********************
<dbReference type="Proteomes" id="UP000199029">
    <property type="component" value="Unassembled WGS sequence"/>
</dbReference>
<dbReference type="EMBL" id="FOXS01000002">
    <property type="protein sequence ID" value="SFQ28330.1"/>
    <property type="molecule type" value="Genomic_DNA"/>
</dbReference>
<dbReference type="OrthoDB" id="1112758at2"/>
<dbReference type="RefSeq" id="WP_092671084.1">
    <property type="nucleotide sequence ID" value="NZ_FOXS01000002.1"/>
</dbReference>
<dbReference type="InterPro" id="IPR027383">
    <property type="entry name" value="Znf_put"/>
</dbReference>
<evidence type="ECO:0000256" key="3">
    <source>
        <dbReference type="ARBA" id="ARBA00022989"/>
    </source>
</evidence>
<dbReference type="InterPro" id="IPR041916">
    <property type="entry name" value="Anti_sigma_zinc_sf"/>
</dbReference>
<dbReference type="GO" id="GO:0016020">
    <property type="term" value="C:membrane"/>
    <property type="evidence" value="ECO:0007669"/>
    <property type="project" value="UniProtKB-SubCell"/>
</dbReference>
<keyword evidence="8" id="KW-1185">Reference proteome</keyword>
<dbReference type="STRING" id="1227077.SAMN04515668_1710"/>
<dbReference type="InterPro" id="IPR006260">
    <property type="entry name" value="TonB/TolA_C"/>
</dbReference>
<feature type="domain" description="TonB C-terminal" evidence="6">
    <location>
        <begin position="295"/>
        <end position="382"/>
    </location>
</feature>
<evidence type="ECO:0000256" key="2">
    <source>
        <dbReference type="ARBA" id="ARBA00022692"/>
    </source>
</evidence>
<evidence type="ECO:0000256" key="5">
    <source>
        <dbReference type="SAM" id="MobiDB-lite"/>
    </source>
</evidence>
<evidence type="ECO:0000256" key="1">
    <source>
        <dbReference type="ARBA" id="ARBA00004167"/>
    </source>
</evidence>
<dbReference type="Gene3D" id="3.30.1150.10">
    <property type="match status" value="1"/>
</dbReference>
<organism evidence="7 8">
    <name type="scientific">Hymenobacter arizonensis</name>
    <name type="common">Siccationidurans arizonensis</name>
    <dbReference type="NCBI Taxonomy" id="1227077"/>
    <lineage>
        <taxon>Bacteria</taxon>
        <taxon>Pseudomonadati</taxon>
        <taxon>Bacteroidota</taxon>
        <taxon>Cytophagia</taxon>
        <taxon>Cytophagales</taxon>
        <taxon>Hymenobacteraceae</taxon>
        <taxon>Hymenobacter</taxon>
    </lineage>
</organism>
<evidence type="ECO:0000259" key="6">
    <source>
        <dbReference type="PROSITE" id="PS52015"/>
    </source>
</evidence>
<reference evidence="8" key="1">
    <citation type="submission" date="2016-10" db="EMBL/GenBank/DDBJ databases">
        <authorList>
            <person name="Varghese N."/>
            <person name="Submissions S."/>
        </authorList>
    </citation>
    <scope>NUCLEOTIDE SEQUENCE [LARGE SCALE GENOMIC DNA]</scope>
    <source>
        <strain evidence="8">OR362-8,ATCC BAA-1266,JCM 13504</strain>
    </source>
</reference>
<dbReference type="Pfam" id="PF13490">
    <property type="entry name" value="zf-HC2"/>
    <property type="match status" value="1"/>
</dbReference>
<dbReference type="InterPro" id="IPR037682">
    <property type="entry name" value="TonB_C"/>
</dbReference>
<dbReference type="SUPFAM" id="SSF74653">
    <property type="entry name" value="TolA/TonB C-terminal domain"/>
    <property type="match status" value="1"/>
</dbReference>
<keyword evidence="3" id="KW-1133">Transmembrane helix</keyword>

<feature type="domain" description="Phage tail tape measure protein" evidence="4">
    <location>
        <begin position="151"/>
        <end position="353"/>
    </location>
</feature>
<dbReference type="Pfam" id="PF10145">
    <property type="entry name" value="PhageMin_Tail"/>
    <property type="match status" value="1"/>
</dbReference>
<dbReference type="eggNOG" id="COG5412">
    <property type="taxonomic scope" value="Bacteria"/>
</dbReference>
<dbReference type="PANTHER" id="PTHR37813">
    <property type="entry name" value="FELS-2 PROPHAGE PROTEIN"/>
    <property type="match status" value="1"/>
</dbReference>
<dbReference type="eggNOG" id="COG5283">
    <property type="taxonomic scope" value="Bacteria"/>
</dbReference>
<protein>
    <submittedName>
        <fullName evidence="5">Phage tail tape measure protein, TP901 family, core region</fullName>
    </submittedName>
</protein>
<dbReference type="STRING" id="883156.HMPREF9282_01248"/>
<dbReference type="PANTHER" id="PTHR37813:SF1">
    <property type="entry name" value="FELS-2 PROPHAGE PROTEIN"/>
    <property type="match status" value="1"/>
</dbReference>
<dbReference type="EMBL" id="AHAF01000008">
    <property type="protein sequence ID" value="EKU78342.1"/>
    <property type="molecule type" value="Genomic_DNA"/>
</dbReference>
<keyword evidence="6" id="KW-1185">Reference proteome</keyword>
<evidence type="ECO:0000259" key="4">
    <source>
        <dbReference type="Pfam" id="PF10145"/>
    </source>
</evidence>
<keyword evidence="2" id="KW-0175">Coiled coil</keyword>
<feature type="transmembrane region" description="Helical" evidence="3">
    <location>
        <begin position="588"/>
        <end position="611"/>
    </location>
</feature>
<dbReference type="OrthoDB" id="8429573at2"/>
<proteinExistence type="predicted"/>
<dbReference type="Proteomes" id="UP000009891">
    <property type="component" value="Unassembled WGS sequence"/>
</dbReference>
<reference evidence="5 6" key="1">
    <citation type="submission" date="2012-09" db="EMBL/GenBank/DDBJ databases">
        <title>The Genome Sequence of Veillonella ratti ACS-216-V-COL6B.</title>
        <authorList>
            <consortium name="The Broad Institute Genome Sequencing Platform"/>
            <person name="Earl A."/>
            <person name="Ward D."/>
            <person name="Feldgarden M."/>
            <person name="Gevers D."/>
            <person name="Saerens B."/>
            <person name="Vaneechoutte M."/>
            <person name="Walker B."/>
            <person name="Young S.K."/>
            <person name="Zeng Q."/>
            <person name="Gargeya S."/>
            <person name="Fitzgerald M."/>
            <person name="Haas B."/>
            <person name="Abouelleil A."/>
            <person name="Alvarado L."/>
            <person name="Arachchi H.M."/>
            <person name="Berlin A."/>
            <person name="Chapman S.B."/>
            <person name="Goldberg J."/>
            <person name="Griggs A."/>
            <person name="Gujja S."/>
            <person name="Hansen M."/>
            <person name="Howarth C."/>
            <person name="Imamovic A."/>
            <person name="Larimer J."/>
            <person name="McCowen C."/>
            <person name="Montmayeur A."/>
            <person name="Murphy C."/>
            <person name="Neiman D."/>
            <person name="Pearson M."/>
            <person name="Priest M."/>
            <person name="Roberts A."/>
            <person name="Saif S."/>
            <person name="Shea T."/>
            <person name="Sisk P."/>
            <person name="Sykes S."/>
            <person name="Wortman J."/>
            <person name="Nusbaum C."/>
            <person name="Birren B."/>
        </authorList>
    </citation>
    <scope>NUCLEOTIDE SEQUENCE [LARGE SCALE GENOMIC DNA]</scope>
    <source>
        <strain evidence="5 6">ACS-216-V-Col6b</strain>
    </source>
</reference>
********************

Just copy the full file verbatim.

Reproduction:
<dbReference type="Proteomes" id="UP000199029">
    <property type="component" value="Unassembled WGS sequence"/>
</dbReference>
<dbReference type="EMBL" id="FOXS01000002">
    <property type="protein sequence ID" value="SFQ28330.1"/>
    <property type="molecule type" value="Genomic_DNA"/>
</dbReference>
<dbReference type="OrthoDB" id="1112758at2"/>
<dbReference type="RefSeq" id="WP_092671084.1">
    <property type="nucleotide sequence ID" value="NZ_FOXS01000002.1"/>
</dbReference>
<dbReference type="InterPro" id="IPR027383">
    <property type="entry name" value="Znf_put"/>
</dbReference>
<evidence type="ECO:0000256" key="3">
    <source>
        <dbReference type="ARBA" id="ARBA00022989"/>
    </source>
</evidence>
<dbReference type="InterPro" id="IPR041916">
    <property type="entry name" value="Anti_sigma_zinc_sf"/>
</dbReference>
<dbReference type="GO" id="GO:0016020">
    <property type="term" value="C:membrane"/>
    <property type="evidence" value="ECO:0007669"/>
    <property type="project" value="UniProtKB-SubCell"/>
</dbReference>
<keyword evidence="8" id="KW-1185">Reference proteome</keyword>
<dbReference type="STRING" id="1227077.SAMN04515668_1710"/>
<dbReference type="InterPro" id="IPR006260">
    <property type="entry name" value="TonB/TolA_C"/>
</dbReference>
<feature type="domain" description="TonB C-terminal" evidence="6">
    <location>
        <begin position="295"/>
        <end position="382"/>
    </location>
</feature>
<evidence type="ECO:0000256" key="2">
    <source>
        <dbReference type="ARBA" id="ARBA00022692"/>
    </source>
</evidence>
<evidence type="ECO:0000256" key="5">
    <source>
        <dbReference type="SAM" id="MobiDB-lite"/>
    </source>
</evidence>
<evidence type="ECO:0000256" key="1">
    <source>
        <dbReference type="ARBA" id="ARBA00004167"/>
    </source>
</evidence>
<dbReference type="Gene3D" id="3.30.1150.10">
    <property type="match status" value="1"/>
</dbReference>
<organism evidence="7 8">
    <name type="scientific">Hymenobacter arizonensis</name>
    <name type="common">Siccationidurans arizonensis</name>
    <dbReference type="NCBI Taxonomy" id="1227077"/>
    <lineage>
        <taxon>Bacteria</taxon>
        <taxon>Pseudomonadati</taxon>
        <taxon>Bacteroidota</taxon>
        <taxon>Cytophagia</taxon>
        <taxon>Cytophagales</taxon>
        <taxon>Hymenobacteraceae</taxon>
        <taxon>Hymenobacter</taxon>
    </lineage>
</organism>
<evidence type="ECO:0000259" key="6">
    <source>
        <dbReference type="PROSITE" id="PS52015"/>
    </source>
</evidence>
<reference evidence="8" key="1">
    <citation type="submission" date="2016-10" db="EMBL/GenBank/DDBJ databases">
        <authorList>
            <person name="Varghese N."/>
            <person name="Submissions S."/>
        </authorList>
    </citation>
    <scope>NUCLEOTIDE SEQUENCE [LARGE SCALE GENOMIC DNA]</scope>
    <source>
        <strain evidence="8">OR362-8,ATCC BAA-1266,JCM 13504</strain>
    </source>
</reference>
<dbReference type="Pfam" id="PF13490">
    <property type="entry name" value="zf-HC2"/>
    <property type="match status" value="1"/>
</dbReference>
<dbReference type="InterPro" id="IPR037682">
    <property type="entry name" value="TonB_C"/>
</dbReference>
<dbReference type="SUPFAM" id="SSF74653">
    <property type="entry name" value="TolA/TonB C-terminal domain"/>
    <property type="match status" value="1"/>
</dbReference>
<keyword evidence="3" id="KW-1133">Transmembrane helix</keyword>

<feature type="domain" description="Phage tail tape measure protein" evidence="4">
    <location>
        <begin position="151"/>
        <end position="353"/>
    </location>
</feature>
<dbReference type="Pfam" id="PF10145">
    <property type="entry name" value="PhageMin_Tail"/>
    <property type="match status" value="1"/>
</dbReference>
<dbReference type="eggNOG" id="COG5412">
    <property type="taxonomic scope" value="Bacteria"/>
</dbReference>
<dbReference type="PANTHER" id="PTHR37813">
    <property type="entry name" value="FELS-2 PROPHAGE PROTEIN"/>
    <property type="match status" value="1"/>
</dbReference>
<dbReference type="eggNOG" id="COG5283">
    <property type="taxonomic scope" value="Bacteria"/>
</dbReference>
<protein>
    <submittedName>
        <fullName evidence="5">Phage tail tape measure protein, TP901 family, core region</fullName>
    </submittedName>
</protein>
<dbReference type="STRING" id="883156.HMPREF9282_01248"/>
<dbReference type="PANTHER" id="PTHR37813:SF1">
    <property type="entry name" value="FELS-2 PROPHAGE PROTEIN"/>
    <property type="match status" value="1"/>
</dbReference>
<dbReference type="EMBL" id="AHAF01000008">
    <property type="protein sequence ID" value="EKU78342.1"/>
    <property type="molecule type" value="Genomic_DNA"/>
</dbReference>
<keyword evidence="6" id="KW-1185">Reference proteome</keyword>
<evidence type="ECO:0000259" key="4">
    <source>
        <dbReference type="Pfam" id="PF10145"/>
    </source>
</evidence>
<keyword evidence="2" id="KW-0175">Coiled coil</keyword>
<feature type="transmembrane region" description="Helical" evidence="3">
    <location>
        <begin position="588"/>
        <end position="611"/>
    </location>
</feature>
<dbReference type="OrthoDB" id="8429573at2"/>
<proteinExistence type="predicted"/>
<dbReference type="Proteomes" id="UP000009891">
    <property type="component" value="Unassembled WGS sequence"/>
</dbReference>
<reference evidence="5 6" key="1">
    <citation type="submission" date="2012-09" db="EMBL/GenBank/DDBJ databases">
        <title>The Genome Sequence of Veillonella ratti ACS-216-V-COL6B.</title>
        <authorList>
            <consortium name="The Broad Institute Genome Sequencing Platform"/>
            <person name="Earl A."/>
            <person name="Ward D."/>
            <person name="Feldgarden M."/>
            <person name="Gevers D."/>
            <person name="Saerens B."/>
            <person name="Vaneechoutte M."/>
            <person name="Walker B."/>
            <person name="Young S.K."/>
            <person name="Zeng Q."/>
            <person name="Gargeya S."/>
            <person name="Fitzgerald M."/>
            <person name="Haas B."/>
            <person name="Abouelleil A."/>
            <person name="Alvarado L."/>
            <person name="Arachchi H.M."/>
            <person name="Berlin A."/>
            <person name="Chapman S.B."/>
            <person name="Goldberg J."/>
            <person name="Griggs A."/>
            <person name="Gujja S."/>
            <person name="Hansen M."/>
            <person name="Howarth C."/>
            <person name="Imamovic A."/>
            <person name="Larimer J."/>
            <person name="McCowen C."/>
            <person name="Montmayeur A."/>
            <person name="Murphy C."/>
            <person name="Neiman D."/>
            <person name="Pearson M."/>
            <person name="Priest M."/>
            <person name="Roberts A."/>
            <person name="Saif S."/>
            <person name="Shea T."/>
            <person name="Sisk P."/>
            <person name="Sykes S."/>
            <person name="Wortman J."/>
            <person name="Nusbaum C."/>
            <person name="Birren B."/>
        </authorList>
    </citation>
    <scope>NUCLEOTIDE SEQUENCE [LARGE SCALE GENOMIC DNA]</scope>
    <source>
        <strain evidence="5 6">ACS-216-V-Col6b</strain>
    </source>
</reference>